The old workshop on rue du Sentier, which now serves as Parisian premises for the start-up Lydia, is not yet fully furnished and equipped. The company specializing in payments has just moved there, in two open spaces on the ground floor and in the basement, to accommodate continuously growing teams. Today, it has 90 employees, and plans to hire 70 more this year.
The fintech (finance start-up) created in 2013 now has the means. It has just announced, on January 15, having raised 40 million euros during a round table led by Tencent, the Chinese giant of the Internet; The parent company of WeChat messaging (1 billion monthly users), the Hong Kong-listed group is one of the world's largest players in financial services, with its WeChat Pay app.
Three million individual customers
Digital Secretary of State Cédric O welcomed the news on Twitter. Lydia “Raises 40 million euros to establish itself as the leader of European fintech”, he greeted.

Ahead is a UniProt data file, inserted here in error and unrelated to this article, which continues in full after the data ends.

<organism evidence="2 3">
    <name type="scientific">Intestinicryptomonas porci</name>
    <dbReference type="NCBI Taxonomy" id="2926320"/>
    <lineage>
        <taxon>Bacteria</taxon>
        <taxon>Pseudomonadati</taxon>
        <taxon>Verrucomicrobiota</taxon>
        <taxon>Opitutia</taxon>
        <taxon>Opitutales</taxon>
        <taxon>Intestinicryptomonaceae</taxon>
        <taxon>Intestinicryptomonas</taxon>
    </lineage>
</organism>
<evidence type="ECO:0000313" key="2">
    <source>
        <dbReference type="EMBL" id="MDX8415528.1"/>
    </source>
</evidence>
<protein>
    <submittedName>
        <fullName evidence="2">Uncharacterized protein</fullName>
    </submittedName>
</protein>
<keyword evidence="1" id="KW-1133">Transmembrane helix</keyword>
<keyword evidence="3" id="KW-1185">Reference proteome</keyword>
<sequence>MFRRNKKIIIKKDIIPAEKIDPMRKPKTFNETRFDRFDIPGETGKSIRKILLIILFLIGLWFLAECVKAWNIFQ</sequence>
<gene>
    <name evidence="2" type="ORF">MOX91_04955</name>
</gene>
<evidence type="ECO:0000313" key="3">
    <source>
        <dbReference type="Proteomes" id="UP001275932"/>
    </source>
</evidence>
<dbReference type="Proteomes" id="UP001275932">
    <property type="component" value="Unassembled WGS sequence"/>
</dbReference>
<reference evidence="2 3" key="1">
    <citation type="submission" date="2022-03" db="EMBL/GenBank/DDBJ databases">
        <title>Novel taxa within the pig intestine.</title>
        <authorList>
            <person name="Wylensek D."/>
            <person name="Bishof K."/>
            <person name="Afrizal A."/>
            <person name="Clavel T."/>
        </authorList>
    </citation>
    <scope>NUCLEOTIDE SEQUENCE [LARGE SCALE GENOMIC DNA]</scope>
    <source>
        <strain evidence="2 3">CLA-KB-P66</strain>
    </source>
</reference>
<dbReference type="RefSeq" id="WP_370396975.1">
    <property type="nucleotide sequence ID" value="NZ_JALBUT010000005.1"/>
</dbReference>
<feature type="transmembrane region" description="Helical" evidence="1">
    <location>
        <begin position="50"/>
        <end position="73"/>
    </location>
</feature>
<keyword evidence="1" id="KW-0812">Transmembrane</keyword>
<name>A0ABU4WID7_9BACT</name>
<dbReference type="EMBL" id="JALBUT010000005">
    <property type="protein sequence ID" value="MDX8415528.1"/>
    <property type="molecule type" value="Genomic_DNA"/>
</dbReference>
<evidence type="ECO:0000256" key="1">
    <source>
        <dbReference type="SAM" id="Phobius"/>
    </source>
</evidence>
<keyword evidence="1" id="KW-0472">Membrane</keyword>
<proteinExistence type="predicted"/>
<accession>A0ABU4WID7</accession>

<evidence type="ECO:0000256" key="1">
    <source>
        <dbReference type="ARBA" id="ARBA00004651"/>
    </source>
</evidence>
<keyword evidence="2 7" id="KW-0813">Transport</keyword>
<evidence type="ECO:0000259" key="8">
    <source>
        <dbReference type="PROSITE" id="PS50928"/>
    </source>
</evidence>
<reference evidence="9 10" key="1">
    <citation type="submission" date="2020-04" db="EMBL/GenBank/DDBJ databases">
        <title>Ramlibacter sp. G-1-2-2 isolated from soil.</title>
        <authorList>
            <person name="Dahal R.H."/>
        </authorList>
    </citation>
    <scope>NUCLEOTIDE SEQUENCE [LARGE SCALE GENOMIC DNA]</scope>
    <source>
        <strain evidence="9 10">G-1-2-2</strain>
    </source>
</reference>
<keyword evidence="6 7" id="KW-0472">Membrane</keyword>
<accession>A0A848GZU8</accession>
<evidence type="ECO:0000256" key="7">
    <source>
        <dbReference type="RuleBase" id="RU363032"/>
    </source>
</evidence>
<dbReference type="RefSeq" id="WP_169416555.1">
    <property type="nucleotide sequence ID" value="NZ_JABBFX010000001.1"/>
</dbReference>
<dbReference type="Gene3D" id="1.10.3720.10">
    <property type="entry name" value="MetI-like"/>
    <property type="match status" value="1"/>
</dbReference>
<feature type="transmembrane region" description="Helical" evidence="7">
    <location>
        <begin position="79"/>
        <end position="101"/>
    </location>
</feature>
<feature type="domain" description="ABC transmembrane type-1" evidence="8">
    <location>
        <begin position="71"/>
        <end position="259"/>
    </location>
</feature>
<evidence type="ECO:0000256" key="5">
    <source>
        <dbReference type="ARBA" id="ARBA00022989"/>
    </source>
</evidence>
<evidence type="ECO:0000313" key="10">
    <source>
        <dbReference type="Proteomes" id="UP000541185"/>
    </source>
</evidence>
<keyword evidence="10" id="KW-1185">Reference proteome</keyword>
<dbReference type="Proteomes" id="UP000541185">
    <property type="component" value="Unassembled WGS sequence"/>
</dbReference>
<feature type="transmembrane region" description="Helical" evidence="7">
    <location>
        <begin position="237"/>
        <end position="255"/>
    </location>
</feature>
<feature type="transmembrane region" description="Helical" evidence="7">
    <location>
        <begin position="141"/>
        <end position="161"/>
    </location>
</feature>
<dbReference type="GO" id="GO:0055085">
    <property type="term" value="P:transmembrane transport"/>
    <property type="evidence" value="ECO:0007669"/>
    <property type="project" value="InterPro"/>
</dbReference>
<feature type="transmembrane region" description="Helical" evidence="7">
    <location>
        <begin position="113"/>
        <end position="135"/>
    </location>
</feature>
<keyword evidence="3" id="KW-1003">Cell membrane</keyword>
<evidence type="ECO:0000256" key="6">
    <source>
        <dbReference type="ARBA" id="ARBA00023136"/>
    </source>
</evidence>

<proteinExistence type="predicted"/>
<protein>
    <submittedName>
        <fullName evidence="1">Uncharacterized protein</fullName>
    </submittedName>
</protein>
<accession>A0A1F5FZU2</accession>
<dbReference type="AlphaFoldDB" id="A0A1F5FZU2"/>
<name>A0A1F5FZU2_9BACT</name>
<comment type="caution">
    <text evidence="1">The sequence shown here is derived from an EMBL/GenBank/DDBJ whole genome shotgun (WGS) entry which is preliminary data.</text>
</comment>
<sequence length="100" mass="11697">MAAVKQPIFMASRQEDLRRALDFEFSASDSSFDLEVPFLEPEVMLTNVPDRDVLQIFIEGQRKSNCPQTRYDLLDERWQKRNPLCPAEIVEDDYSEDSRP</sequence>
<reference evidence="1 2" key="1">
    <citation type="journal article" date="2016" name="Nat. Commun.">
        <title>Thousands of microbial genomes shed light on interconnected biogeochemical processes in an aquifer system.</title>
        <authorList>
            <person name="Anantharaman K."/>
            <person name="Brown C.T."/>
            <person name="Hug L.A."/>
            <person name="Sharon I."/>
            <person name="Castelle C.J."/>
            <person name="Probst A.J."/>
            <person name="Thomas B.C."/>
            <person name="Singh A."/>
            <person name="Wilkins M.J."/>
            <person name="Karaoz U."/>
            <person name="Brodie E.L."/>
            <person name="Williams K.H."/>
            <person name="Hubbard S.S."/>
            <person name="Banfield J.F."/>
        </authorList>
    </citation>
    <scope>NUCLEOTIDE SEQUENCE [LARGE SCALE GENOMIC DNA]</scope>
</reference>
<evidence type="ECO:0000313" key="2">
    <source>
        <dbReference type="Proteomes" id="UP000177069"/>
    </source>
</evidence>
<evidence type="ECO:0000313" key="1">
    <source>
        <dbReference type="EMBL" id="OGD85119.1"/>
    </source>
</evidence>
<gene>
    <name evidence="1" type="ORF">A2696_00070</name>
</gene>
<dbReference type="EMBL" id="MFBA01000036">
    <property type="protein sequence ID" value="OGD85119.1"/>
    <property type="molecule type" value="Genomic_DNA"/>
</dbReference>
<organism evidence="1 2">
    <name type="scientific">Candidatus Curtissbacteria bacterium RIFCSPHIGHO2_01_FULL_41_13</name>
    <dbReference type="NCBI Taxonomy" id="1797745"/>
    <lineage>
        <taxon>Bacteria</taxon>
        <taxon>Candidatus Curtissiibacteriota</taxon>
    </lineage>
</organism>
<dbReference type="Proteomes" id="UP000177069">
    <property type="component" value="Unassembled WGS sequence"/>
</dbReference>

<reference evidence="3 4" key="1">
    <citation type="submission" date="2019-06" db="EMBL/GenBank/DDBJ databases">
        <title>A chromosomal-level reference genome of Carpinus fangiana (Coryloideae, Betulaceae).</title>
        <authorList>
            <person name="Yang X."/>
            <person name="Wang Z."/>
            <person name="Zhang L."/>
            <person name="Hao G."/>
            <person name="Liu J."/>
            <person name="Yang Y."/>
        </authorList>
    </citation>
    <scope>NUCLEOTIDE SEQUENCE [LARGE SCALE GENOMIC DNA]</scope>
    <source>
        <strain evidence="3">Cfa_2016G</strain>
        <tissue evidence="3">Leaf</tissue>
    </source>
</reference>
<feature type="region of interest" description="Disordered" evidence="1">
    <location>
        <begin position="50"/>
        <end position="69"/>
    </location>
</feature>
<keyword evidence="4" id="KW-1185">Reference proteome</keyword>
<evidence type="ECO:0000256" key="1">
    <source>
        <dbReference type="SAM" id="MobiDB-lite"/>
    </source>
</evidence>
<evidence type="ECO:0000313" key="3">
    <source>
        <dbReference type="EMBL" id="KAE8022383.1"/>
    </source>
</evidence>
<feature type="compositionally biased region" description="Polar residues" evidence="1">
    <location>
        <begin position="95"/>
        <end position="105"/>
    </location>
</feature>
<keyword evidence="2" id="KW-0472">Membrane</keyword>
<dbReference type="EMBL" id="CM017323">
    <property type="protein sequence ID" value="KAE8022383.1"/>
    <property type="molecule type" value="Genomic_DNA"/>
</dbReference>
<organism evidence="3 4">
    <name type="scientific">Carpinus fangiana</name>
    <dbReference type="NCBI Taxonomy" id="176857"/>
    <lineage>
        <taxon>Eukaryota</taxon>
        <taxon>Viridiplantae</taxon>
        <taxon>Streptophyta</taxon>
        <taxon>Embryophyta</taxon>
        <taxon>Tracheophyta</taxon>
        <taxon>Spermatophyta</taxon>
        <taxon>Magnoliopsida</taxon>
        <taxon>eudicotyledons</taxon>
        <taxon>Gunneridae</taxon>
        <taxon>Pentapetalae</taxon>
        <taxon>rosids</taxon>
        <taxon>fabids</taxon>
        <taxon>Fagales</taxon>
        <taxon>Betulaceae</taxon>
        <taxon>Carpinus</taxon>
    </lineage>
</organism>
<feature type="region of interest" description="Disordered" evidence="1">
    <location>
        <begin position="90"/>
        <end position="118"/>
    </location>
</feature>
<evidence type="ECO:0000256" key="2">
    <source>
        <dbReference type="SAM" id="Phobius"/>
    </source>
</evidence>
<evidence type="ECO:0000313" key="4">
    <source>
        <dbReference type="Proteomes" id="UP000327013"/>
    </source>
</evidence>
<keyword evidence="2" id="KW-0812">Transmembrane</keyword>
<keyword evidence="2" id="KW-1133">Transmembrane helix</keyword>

Would European investors have missed the boat, while payment is becoming a major industrial strategy and sovereignty issue? “The reception was extraordinary among the Americans and the Chinese, average in Europe”, just comments on Cyril Chiche, the co-founder and president of Lydia. The public investment bank Bpifrance, for example, did not participate in the round table because“She does not wish to be present in more than 5% of the fundraising of start-ups each year”.
The successful app could however eventually claim the status of European payments champion, with its three million individual customers, more than half of which use it every month. “25% of French people aged 18 to 30 have a Lydia account”, says the company. Ma Danying, Tencent's investment director, says he sees a future for French fintech “European leader” mobile financial services.
Lydia, however, had no difficulty closing her round. The historic shareholders Open CNP (venture capital fund of the CNP Assurances group), XAnge and New Alpha participated in the operation. A fund, which wished to remain anonymous, also took a ticket, alongside Tencent. There were many brands of interest on the side of French banks, but fintech prefers to eventually aim for a stock market listing.